Waters next encouraged attendees to celebrate human kinship with God and creation. One example is incorporating creation into the worship of God, such as holding Sunday school classes in outdoor settings or taking nature walks while praying. "We need to appreciate the beauty around us and include it in our worship and devotional time."

Finally, Waters said people can relate to and care for creation by becoming attuned to the revelation of God in all things. "We need to affirm that God is in all things," he said, pointing out the scripture passage in Job 12:7-10 which says that animals, birds and the earth itself can teach people about God.

"In summary, we shouldn't separate the spiritual from creation," Waters said. "We should let creation and spirituality form one another."

Rev. Stan LeQuire, director of continuing education for Eastern Baptist Theological Seminary, led a breakout session on the "Spiritual Formation Response."

He began the discussion by inviting participants to share a time when an encounter with nature, particularly being outdoors, made them feel closer to God. Afterward, he spoke about stories from the Bible that touch on humanity and creation, such the story of the Tower of Babel.

"You've got a story here that is full of things that I think we really need to pay attention to: pride, power and a universe that is centered around human reality rather than divine reality," LeQuire explained, adding that issues like these are just as timely today as they were in biblical times.

LeQuire said humans, and Christians in particular, need to be careful that a society centered around ever-improving technology does not become an idol to replace God. "If we can build a tower that reaches up to God, maybe he's not so great," he said. "I'm not saying we should all go out and live in the woods, or that we should give up technology, but we need a bit of humility."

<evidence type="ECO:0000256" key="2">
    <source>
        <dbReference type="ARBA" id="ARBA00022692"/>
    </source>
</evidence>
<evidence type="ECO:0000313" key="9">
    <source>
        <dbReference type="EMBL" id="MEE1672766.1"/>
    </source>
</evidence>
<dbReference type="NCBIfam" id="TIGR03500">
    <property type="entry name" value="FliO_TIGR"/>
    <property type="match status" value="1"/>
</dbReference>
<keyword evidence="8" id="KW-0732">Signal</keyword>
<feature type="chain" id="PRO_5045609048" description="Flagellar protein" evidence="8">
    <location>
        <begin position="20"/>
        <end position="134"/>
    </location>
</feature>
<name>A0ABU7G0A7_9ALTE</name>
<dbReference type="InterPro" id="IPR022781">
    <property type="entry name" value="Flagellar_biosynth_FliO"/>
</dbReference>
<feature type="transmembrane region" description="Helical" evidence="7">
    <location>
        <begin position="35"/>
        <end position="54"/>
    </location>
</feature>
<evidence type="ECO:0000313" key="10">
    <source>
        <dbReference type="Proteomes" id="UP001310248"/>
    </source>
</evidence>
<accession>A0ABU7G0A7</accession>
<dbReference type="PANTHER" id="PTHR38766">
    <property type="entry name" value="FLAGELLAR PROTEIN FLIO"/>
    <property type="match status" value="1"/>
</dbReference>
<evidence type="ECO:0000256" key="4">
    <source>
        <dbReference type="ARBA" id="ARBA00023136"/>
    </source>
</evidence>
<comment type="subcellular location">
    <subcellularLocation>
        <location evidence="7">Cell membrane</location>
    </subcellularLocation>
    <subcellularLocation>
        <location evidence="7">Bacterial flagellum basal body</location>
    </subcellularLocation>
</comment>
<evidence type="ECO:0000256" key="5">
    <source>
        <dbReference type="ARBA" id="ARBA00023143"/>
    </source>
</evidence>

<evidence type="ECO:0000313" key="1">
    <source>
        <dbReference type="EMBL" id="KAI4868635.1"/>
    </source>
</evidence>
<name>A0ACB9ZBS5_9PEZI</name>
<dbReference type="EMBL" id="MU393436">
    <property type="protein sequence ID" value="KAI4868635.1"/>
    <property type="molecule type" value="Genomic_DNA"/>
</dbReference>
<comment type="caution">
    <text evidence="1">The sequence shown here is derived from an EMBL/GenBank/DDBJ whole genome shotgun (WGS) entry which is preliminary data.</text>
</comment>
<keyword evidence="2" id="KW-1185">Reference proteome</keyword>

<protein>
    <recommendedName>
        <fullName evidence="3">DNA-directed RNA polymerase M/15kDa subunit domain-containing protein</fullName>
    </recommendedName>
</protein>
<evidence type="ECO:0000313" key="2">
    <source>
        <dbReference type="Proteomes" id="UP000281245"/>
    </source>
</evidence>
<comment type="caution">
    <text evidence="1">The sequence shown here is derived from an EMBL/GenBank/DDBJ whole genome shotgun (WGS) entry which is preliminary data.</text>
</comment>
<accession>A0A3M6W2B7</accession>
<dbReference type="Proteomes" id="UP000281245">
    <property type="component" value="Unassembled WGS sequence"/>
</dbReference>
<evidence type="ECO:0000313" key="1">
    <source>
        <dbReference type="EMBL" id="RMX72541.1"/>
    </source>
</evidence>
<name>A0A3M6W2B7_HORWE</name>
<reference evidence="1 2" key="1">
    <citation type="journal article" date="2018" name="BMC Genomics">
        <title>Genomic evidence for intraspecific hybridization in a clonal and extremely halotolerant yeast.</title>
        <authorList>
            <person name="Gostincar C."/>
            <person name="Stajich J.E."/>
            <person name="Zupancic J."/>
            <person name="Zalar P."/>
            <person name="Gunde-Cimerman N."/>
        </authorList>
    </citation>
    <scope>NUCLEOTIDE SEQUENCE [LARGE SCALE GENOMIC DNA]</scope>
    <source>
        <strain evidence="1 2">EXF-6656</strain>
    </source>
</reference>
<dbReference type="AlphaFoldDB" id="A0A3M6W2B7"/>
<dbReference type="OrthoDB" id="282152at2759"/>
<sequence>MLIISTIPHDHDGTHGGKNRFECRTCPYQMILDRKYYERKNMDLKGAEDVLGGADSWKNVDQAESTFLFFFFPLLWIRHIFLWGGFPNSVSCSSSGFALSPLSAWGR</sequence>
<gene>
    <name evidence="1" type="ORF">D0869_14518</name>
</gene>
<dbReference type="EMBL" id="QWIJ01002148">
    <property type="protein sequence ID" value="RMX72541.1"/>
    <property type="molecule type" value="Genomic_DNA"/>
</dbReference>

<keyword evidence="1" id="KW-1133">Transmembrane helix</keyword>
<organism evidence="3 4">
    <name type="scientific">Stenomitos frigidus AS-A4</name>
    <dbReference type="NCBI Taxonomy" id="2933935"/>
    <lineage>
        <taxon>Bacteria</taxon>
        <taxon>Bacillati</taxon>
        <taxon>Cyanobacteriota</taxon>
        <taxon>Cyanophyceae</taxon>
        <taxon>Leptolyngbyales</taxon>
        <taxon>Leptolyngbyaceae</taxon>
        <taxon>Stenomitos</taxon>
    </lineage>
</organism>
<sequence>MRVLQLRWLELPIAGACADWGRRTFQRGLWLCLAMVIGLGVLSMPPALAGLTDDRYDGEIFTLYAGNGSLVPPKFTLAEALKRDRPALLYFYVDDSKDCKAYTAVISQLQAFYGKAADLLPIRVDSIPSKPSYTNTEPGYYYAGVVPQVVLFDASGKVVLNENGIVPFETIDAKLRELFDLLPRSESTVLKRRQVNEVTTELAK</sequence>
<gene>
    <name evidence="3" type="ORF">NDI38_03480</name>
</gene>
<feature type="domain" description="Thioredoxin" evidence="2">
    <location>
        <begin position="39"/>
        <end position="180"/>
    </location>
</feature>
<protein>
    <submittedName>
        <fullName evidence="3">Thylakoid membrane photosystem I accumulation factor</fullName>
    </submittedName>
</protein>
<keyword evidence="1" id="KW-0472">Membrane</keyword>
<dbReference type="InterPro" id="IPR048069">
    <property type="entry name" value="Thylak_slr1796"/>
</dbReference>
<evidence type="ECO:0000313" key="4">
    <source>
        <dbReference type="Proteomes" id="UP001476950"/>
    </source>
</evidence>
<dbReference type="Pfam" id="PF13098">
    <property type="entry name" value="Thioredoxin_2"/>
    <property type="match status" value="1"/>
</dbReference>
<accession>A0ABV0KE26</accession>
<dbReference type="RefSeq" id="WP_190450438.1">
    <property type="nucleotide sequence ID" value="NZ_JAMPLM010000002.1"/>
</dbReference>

Campolo wrapped up the conference with a call for Christians to open their eyes to the importance of caring for the world around them.

"Dealing with the environment is very important to me for a variety of reasons, not the least of which is because I'm concerned about the poor," he said, making note of third-world countries in particular. "When we talk about who is going to suffer as a result of environmental degradation, there's little question that it's the poor who are going to take it in the teeth."

Environmentalism, Campolo said, includes missionary work to help eliminate ground erosion and plant trees, as well as helping feed hungry children. "We talk about whether we're going to accept or reject Jesus Christ; that's such an abstract theological concept," he said. "Jesus said, 'If you don't accept the poor, you haven't accepted me.' "

Campolo said followers of Christ should have a broader view of the world, noting the eighth chapter of Romans in the Bible which talks about creation waiting for the sons of God to deliver it from corruption. "Through you, (Jesus) can transform this world into the kingdom of God, the world that God created it to be," he said.

Campolo referred to the 148th Psalm which states that all of creation has been called to praise God. "You see, if there weren't any human beings on the face of the earth, there would still be a reason for whales, for they in and of themselves exist for one purpose and that is, not to provide blubber, but to sing hymns of praise to God," he explained. "You say this is weird theology; no, it's biblical theology. And when we wipe out a species of whales, we have in fact silenced a hymn to God."

Finally, Campolo said that a lack of environmental concern among Christians is in direct conflict with what the Bible teaches about the value of creation itself. "In short, to devastate the environment is not just irresponsible and ecologically dangerous, but it's blasphemous," he said. "We have this idea that God created this wonderful planet and the whole universe just for us. I believe what the Bible says, that the heavens were not created so that we might enjoy them. The heavens were created to declare the glory of God."

A compilation of papers from those who spoke at the conference will be available soon. For more information, call the department of environmental studies at (254) 710-3405 or email Environemntal Studies at envstudies_office@baylor.edu.